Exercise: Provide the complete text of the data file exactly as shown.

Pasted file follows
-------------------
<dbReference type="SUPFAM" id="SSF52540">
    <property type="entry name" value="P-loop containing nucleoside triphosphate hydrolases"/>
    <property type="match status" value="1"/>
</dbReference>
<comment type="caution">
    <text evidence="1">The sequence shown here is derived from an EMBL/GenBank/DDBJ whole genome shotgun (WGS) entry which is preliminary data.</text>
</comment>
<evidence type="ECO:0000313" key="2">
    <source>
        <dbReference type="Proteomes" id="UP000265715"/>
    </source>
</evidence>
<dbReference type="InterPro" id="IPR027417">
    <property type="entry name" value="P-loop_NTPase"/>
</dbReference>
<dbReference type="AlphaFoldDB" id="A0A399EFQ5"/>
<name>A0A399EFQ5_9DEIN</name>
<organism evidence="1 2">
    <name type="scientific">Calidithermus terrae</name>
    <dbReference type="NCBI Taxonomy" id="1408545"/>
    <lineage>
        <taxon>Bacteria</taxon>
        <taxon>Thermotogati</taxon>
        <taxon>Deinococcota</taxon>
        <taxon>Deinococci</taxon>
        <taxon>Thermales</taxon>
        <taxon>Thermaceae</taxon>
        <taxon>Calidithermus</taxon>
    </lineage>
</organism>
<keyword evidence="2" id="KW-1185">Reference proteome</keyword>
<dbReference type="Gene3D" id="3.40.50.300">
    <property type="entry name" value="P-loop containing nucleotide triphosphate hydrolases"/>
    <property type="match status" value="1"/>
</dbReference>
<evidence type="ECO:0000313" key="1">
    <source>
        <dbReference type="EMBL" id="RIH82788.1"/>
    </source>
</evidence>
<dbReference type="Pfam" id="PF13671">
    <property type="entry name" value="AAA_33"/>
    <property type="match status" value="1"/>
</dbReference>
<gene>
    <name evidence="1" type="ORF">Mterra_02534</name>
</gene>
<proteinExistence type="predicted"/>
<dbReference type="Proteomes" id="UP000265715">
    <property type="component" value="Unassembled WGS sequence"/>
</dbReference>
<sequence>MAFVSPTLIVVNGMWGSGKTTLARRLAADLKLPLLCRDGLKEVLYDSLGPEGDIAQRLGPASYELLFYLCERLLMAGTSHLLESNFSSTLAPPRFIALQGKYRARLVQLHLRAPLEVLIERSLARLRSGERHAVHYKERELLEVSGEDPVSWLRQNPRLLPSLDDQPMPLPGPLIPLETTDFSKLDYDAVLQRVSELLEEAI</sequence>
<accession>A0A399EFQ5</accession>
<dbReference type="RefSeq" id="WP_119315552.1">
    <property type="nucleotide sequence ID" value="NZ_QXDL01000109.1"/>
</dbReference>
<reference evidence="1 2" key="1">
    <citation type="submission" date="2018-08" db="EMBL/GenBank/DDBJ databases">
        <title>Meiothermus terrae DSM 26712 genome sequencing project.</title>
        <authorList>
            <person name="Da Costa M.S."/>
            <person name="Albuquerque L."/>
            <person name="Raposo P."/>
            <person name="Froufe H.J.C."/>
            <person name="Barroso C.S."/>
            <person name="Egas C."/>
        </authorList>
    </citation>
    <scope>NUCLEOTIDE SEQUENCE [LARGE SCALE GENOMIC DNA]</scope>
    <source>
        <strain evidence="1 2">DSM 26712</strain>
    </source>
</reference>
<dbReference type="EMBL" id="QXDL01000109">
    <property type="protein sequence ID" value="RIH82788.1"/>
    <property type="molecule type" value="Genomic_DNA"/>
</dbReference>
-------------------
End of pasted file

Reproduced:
<dbReference type="SUPFAM" id="SSF52540">
    <property type="entry name" value="P-loop containing nucleoside triphosphate hydrolases"/>
    <property type="match status" value="1"/>
</dbReference>
<comment type="caution">
    <text evidence="1">The sequence shown here is derived from an EMBL/GenBank/DDBJ whole genome shotgun (WGS) entry which is preliminary data.</text>
</comment>
<evidence type="ECO:0000313" key="2">
    <source>
        <dbReference type="Proteomes" id="UP000265715"/>
    </source>
</evidence>
<dbReference type="InterPro" id="IPR027417">
    <property type="entry name" value="P-loop_NTPase"/>
</dbReference>
<dbReference type="AlphaFoldDB" id="A0A399EFQ5"/>
<name>A0A399EFQ5_9DEIN</name>
<organism evidence="1 2">
    <name type="scientific">Calidithermus terrae</name>
    <dbReference type="NCBI Taxonomy" id="1408545"/>
    <lineage>
        <taxon>Bacteria</taxon>
        <taxon>Thermotogati</taxon>
        <taxon>Deinococcota</taxon>
        <taxon>Deinococci</taxon>
        <taxon>Thermales</taxon>
        <taxon>Thermaceae</taxon>
        <taxon>Calidithermus</taxon>
    </lineage>
</organism>
<keyword evidence="2" id="KW-1185">Reference proteome</keyword>
<dbReference type="Gene3D" id="3.40.50.300">
    <property type="entry name" value="P-loop containing nucleotide triphosphate hydrolases"/>
    <property type="match status" value="1"/>
</dbReference>
<evidence type="ECO:0000313" key="1">
    <source>
        <dbReference type="EMBL" id="RIH82788.1"/>
    </source>
</evidence>
<dbReference type="Pfam" id="PF13671">
    <property type="entry name" value="AAA_33"/>
    <property type="match status" value="1"/>
</dbReference>
<gene>
    <name evidence="1" type="ORF">Mterra_02534</name>
</gene>
<proteinExistence type="predicted"/>
<dbReference type="Proteomes" id="UP000265715">
    <property type="component" value="Unassembled WGS sequence"/>
</dbReference>
<sequence>MAFVSPTLIVVNGMWGSGKTTLARRLAADLKLPLLCRDGLKEVLYDSLGPEGDIAQRLGPASYELLFYLCERLLMAGTSHLLESNFSSTLAPPRFIALQGKYRARLVQLHLRAPLEVLIERSLARLRSGERHAVHYKERELLEVSGEDPVSWLRQNPRLLPSLDDQPMPLPGPLIPLETTDFSKLDYDAVLQRVSELLEEAI</sequence>
<accession>A0A399EFQ5</accession>
<dbReference type="RefSeq" id="WP_119315552.1">
    <property type="nucleotide sequence ID" value="NZ_QXDL01000109.1"/>
</dbReference>
<reference evidence="1 2" key="1">
    <citation type="submission" date="2018-08" db="EMBL/GenBank/DDBJ databases">
        <title>Meiothermus terrae DSM 26712 genome sequencing project.</title>
        <authorList>
            <person name="Da Costa M.S."/>
            <person name="Albuquerque L."/>
            <person name="Raposo P."/>
            <person name="Froufe H.J.C."/>
            <person name="Barroso C.S."/>
            <person name="Egas C."/>
        </authorList>
    </citation>
    <scope>NUCLEOTIDE SEQUENCE [LARGE SCALE GENOMIC DNA]</scope>
    <source>
        <strain evidence="1 2">DSM 26712</strain>
    </source>
</reference>
<dbReference type="EMBL" id="QXDL01000109">
    <property type="protein sequence ID" value="RIH82788.1"/>
    <property type="molecule type" value="Genomic_DNA"/>
</dbReference>